Communist Nicaragua Frees, Then Re-Imprisons Dissident Bishop for Refusing Exile

Rolando Alvarez, Bishop of Matagalpa, arrives for a press conference in Managua, Nicaragua
AP Photo/Moises Castillo

The communist Sandinista regime of Nicaragua sent Matagalpa Bishop Monsignor Rolando Álvarez back to prison on Wednesday after negotiations between the Vatican and the Ortega regime failed to secure his release, according to the local newspaper, Confidencial.

Monsignor Álvarez, one of the most outspoken critics of Nicaragua’s regime and the first member of the Nicaraguan Catholic Church arrested since dictator Daniel Ortega returned to power in 2007, was sentenced to 26 years in prison for “treason” in February. The Ortega regime also stripped the priest of his Nicaraguan citizenship, rendering him a stateless person.

Ecclesiastical and diplomatic sources told Confidencial that the Vatican sent diplomatic representation to Managua to negotiate Álvarez’s release and exile, but the clergyman refused to leave the country.

Álvarez similarly refused to be expelled from his country in February, when the Ortega regime banished 222 Nicaraguan political prisoners and dissidents to the United States, stripping them of their Nicaraguan citizenship. The Ortega regime retaliated against Álvarez by sentencing him one day later.

“The only circumstance in which Monsignor Alvarez would agree to go into exile is if Pope Francis asks or orders him to do so, and that has not happened before, nor has it happened in the talks they held this week with a diplomatic representative of the Vatican,” the source explained to Confidencial.

CNN en Español reported Wednesday that a source had informed its reporters that Álvarez was transferred from his prison cell to a building of the Nicaraguan Episcopal Conference while negotiations for his possible release took place.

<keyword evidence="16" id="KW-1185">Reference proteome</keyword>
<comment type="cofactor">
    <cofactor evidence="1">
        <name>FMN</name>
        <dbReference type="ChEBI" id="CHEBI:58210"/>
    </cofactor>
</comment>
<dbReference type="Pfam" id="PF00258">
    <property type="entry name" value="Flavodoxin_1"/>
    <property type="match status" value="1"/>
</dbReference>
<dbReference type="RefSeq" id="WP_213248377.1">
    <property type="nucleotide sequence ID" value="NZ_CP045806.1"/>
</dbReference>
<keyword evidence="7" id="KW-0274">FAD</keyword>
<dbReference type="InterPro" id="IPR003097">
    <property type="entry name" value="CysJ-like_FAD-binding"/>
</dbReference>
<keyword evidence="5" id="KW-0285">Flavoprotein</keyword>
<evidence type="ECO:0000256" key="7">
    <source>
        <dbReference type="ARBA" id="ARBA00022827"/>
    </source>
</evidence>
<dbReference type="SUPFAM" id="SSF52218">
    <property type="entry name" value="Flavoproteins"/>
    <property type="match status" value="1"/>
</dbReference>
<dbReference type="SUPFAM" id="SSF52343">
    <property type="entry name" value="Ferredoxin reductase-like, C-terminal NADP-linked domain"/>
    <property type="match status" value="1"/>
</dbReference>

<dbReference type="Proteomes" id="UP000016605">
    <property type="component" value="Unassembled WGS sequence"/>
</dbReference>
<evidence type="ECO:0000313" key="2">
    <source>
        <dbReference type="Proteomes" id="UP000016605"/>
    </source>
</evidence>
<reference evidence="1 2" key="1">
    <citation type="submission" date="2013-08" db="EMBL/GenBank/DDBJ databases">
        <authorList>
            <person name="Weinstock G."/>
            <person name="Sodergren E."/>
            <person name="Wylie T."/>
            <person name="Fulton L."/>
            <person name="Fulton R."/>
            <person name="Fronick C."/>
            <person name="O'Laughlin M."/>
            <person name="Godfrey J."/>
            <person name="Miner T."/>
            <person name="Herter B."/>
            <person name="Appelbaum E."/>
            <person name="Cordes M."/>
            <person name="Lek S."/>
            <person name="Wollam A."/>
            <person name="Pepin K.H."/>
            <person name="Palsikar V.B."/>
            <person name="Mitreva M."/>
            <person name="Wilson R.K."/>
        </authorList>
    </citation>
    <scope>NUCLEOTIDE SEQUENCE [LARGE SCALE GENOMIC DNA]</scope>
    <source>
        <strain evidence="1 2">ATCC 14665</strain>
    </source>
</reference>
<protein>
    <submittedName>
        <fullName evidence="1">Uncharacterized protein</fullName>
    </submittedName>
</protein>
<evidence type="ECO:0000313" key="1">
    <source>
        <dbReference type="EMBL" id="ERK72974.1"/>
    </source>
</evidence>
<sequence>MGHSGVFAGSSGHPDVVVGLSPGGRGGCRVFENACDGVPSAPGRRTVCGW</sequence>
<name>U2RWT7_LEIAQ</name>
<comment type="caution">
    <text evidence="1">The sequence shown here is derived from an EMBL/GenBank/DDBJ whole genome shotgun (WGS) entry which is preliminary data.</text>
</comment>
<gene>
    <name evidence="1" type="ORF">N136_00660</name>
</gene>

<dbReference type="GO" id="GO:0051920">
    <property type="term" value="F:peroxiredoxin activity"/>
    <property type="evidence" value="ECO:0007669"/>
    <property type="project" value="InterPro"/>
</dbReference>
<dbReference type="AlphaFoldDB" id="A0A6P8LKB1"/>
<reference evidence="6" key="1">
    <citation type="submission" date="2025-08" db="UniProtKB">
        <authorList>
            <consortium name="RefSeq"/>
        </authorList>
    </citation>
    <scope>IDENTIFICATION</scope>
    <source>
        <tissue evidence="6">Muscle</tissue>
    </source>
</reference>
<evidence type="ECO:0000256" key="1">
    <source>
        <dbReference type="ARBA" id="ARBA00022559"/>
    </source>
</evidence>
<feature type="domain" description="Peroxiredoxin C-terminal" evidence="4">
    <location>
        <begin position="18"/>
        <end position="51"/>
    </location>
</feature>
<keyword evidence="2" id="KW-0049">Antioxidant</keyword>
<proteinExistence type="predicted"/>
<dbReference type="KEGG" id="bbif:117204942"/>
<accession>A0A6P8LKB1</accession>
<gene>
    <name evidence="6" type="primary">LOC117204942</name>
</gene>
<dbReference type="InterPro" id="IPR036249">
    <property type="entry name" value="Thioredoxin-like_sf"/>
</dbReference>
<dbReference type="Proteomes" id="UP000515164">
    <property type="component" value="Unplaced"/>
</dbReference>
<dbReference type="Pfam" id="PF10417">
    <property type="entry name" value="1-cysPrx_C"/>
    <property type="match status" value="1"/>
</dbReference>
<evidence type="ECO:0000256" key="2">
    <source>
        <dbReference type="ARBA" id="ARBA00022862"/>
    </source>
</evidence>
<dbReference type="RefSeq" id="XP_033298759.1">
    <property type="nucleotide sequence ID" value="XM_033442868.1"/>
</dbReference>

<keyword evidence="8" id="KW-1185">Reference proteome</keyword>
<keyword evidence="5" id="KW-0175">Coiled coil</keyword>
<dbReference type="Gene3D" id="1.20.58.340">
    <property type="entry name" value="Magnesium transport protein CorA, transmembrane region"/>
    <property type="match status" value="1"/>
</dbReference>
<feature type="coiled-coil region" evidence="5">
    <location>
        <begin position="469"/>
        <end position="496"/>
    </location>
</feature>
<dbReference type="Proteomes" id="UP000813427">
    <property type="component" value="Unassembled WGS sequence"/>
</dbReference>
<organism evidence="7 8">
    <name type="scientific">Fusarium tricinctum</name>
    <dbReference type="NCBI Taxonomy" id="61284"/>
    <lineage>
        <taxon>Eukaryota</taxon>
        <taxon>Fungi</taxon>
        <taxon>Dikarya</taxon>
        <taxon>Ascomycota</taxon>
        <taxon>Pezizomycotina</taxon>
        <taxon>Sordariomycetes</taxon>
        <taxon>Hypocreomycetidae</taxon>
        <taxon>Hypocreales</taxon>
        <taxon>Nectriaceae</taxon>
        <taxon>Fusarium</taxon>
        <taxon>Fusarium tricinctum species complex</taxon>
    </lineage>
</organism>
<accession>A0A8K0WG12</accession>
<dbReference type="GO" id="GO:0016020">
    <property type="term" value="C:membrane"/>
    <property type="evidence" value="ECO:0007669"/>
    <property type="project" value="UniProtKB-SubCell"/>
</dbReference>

Honduran Bishop José Antonio Canales, who claims to know Álvarez personally and keeps track of his situation, asserted on his Facebook page Wednesday that Alvarez “does not want to leave Nicaragua.”

“He wants to be free, without conditions, in his country,” Canales continued.

Álvarez was arrested in August alongside other members of the Catholic Church at the end of a two-week-long raid of his parish by Nicaraguan authorities. The Ortega regime ordered the raid shortly after Rosario Murillo, Nicaragua’s vice president and dictator Ortega’s wife, accused Álvarez of having committed “sins against spirituality.”

Nicaragua's first lady and vice presidential candidate Rosario Murillo looks on during a short talk to the media and supporters after casting her ballot in Managua, Nicaragua, Sunday, Nov. 6, 2016. President Daniel Ortega appears headed for a a third consecutive term victory in the general election, but critics accused Ortega and his allies of manipulating the political system to guarantee he stays in power by dominating all branches of government. (AP Photo/Esteban Felix)

Nicaragua’s first lady and then-vice presidential candidate Rosario Murillo looks on during a short talk to the media and supporters after casting her ballot in Managua, Nicaragua, on November 6, 2016. (AP Photo/Esteban Felix)

Prior to his sentence in February, the priest was placed under house arrest.

Since sentencing him in February, the Ortega regime has kept the priest imprisoned in La Modelo, one of Nicaragua’s most infamous prisons and torture centers.